How to retire smartly

Advice on buying investment properties and building wealth is relatively easy to come by – but how do you work out what to do as retirement nears?


Your Investment Property magazine reader Bob had exactly this question. So the editor turned to Philippe for his expert opinion.


Reader question:

My wife and I have been buying property over the years and are now looking to retire. I am 57 and will have a government PSS super pension at 60 of about $50,000 per annum. My wife, Karen, is 55 and has approximately $100,000 in her super fund.

We are trying to work out which properties to sell in order to generate some positive cash flow, while at the same time keeping some property for future gain. Can you suggest a way forward based on our portfolio?

We also want to sell our PPOR next year and buy another smaller house in Canberra for up to $850,000.


Philippe's answer:

Decisions about how you organise your retirement involve many variables, and the trick is to cut through the number of ‘what if’ scenarios you are faced with. The following are my thoughts and the way I would approach retirement, and should not be construed as financial advice.


In your case, let’s look at what you have:


  1. Upon retiring you will receive a $50k pension. I assume Karen will draw 5% of her super every year, giving you a total of $55k income per annum for the foreseeable future.
  2. We also know that you will receive a tax-free lump sum (approximately $375k) from downsizing your home.
  3. Looking at your property portfolio, I will assume that it is cash flow neutral. In practice this is probably the case today, but when you retire your taxation will be lower and therefore your cash flow will worsen somewhat. You need to calculate what your portfolio cash flow will be once you retire. If it is cash flow negative, I would sell enough properties (and/or use the $375k downsizing proceeds) and lower your debt level to make your portfolio slightly cash flow positive before tax. In this way, you will not have to rely on taxation to make it work. If there are any tax benefits, these will be a bonus!


Given the above, you need to work out what your lifestyle is going to be when you retire. Are you the active type? What kind of hobbies do you have? Do you plan to travel extensively overseas? Will you buy a motorbike or take up skydiving? Or will you just look after your garden and read books? Depending on your plans, your budget can vary widely.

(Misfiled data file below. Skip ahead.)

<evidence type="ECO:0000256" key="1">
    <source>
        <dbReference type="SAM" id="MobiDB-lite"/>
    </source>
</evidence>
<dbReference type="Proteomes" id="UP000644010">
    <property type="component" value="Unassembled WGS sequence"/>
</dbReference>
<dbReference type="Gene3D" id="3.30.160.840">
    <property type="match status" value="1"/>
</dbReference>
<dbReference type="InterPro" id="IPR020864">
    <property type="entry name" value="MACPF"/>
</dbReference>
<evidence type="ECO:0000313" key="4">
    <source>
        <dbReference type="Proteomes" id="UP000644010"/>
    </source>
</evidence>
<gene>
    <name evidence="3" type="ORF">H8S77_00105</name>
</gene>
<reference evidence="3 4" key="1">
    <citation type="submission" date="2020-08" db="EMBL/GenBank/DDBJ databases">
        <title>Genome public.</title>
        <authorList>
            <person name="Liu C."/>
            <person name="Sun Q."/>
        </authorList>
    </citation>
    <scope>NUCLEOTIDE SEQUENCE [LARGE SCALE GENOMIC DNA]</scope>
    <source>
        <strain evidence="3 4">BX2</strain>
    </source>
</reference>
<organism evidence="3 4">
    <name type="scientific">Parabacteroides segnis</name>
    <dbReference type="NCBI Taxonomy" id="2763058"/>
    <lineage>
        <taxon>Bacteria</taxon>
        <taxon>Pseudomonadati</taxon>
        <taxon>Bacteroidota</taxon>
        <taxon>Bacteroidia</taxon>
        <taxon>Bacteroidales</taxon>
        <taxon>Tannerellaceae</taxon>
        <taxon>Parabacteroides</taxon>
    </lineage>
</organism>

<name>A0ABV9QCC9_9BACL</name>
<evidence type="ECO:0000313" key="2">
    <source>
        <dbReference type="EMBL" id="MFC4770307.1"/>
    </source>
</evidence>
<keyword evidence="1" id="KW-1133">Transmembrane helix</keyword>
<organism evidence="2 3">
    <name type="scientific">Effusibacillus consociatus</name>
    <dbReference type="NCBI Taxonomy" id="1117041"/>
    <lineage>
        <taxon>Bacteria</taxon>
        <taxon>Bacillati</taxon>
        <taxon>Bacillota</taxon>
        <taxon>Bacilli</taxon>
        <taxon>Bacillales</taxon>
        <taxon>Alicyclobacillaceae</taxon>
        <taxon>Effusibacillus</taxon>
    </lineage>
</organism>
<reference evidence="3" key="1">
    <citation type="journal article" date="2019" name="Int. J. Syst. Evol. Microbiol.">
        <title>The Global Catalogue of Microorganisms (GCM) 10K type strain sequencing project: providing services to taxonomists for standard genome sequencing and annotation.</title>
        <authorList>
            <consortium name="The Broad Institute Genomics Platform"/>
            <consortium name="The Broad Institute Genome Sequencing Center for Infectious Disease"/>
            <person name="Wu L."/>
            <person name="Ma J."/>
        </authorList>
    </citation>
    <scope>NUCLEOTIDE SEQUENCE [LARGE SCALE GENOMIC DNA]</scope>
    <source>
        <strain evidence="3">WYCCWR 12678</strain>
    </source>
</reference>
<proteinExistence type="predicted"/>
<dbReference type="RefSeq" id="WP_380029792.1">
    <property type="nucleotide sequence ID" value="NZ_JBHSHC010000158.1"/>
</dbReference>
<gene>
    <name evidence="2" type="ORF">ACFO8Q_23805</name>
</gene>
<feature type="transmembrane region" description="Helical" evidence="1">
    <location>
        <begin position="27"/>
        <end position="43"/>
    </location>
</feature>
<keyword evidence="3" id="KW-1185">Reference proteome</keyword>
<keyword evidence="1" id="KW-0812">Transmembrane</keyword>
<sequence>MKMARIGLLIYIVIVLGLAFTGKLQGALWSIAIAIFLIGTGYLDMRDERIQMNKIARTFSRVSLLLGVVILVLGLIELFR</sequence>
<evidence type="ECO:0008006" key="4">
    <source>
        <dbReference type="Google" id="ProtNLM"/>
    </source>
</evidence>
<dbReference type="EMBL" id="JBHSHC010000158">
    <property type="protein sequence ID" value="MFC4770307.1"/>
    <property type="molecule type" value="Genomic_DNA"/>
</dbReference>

In other words, is $55k per year in annual income going to be enough? If the answer is yes, then you can keep your portfolio for now and, over time, dispose of one property at a time and indulge in some pleasurable activities (a cruise around the world perhaps, or renovating your home) with the proceeds of sales.


If you intend to have a more expensive lifestyle, then you will need to have a more sophisticated plan, as you’ll need to top up your $55k annual income.


First, you need to decide how active you will be, and for how long, and then come up with a number in terms of the yearly income you would want.


Also, as you grow older your lifestyle will reduce. For example, if your hobby is to fly small planes, at what age will you stop flying? At some point, your budget will change from one that supports an active lifestyle to one that suits a more passive one, and you need to allow for this so you have more to spend when you are still active.


These are sometimes hard topics to face, but it pays to be realistic!


To fund this plan you need to scale down your portfolio. This is because the most effective way to access equity is to sell the asset. Overall, you have about $1.6m in equity across your portfolio, in addition to the $375k downsizing proceeds.


Once you have calculated how much you will need, you can work out the timing of your property portfolio disposal. You should seek advice from an accountant, as tax considerations will also drive the timing of selling your properties. Disposing of the portfolio over time will almost certainly be less taxing than selling everything at once.


My other comments are:


  • Whatever excess cash you have at any point in time can sit in the offset account of one of your remaining loans.
  • You can also factor in a reverse mortgage on your home (after you have downsized) to release equity safely from an asset you will never sell.

In summary, you need to do a fair bit of brainstorming about what your life will look like after retirement, and then consult a good accountant and financial planner to set up an effective plan and timetable that will deliver your expectations. And please don’t tell me you want to leave something for the kids! Just enjoy your retirement. You worked hard for it!